Roderick Sutterby and Malcolm Greenhalgh - The Atlantic Salmon, an Illustrated Natural History

Merlin Unwin Books £25.00
ISBN 1-873674-73-2

Malcolm is, according to Merlin, able to give ‘lively and forthright interviews if you wish to speak to him’, a comment which shocks me to the core, as I have always found the author to be a retiring fellow who needs to be teased out if one is to benefit from his vast knowledge of fishing matters. This aside, Atlantic Salmon is the best monograph I have seen on the subject in recent years, not least because it has been written in a style which a layman can understand – the majority of books on the subject require a degree level science background and are of limited interest from an angling point of view.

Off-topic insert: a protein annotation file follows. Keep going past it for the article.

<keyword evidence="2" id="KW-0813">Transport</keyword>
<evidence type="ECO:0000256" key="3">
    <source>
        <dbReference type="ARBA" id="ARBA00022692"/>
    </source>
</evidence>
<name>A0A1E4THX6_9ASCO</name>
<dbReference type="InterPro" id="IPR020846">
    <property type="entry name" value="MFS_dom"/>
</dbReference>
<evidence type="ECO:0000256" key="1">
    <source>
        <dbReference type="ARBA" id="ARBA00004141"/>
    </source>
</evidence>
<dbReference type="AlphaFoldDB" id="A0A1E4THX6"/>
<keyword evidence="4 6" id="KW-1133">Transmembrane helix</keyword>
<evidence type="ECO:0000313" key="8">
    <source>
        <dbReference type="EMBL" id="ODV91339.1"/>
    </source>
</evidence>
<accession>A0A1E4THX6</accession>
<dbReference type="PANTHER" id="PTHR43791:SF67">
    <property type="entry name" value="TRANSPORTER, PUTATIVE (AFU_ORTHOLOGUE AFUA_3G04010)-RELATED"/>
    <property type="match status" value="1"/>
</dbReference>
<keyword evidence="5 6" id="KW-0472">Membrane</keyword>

Roderick Sutterby was an inspired choice as illustrator and has provided many stunning full page colour plates for this superb landscape format work, my favourite being his illustration of summer run fish on page 87, which is captivating in the extreme.

The chapters begin by placing the Atlantic salmon in its geographical and evolutionary niche, introducing its relatives and its feats, including its ability to jump the 3.4 metre Orrin falls in a single, epic leap. Then we are taken through the life-cycle of the fish, to its fate, death in the case of the cocks, a small chance of return for the hens. The book ends with a hopeful discussion about the salmon’s future, but the preceding 130 pages are packed with just about every fact worth knowing about this fascinating fish, interspersed with numerous asides.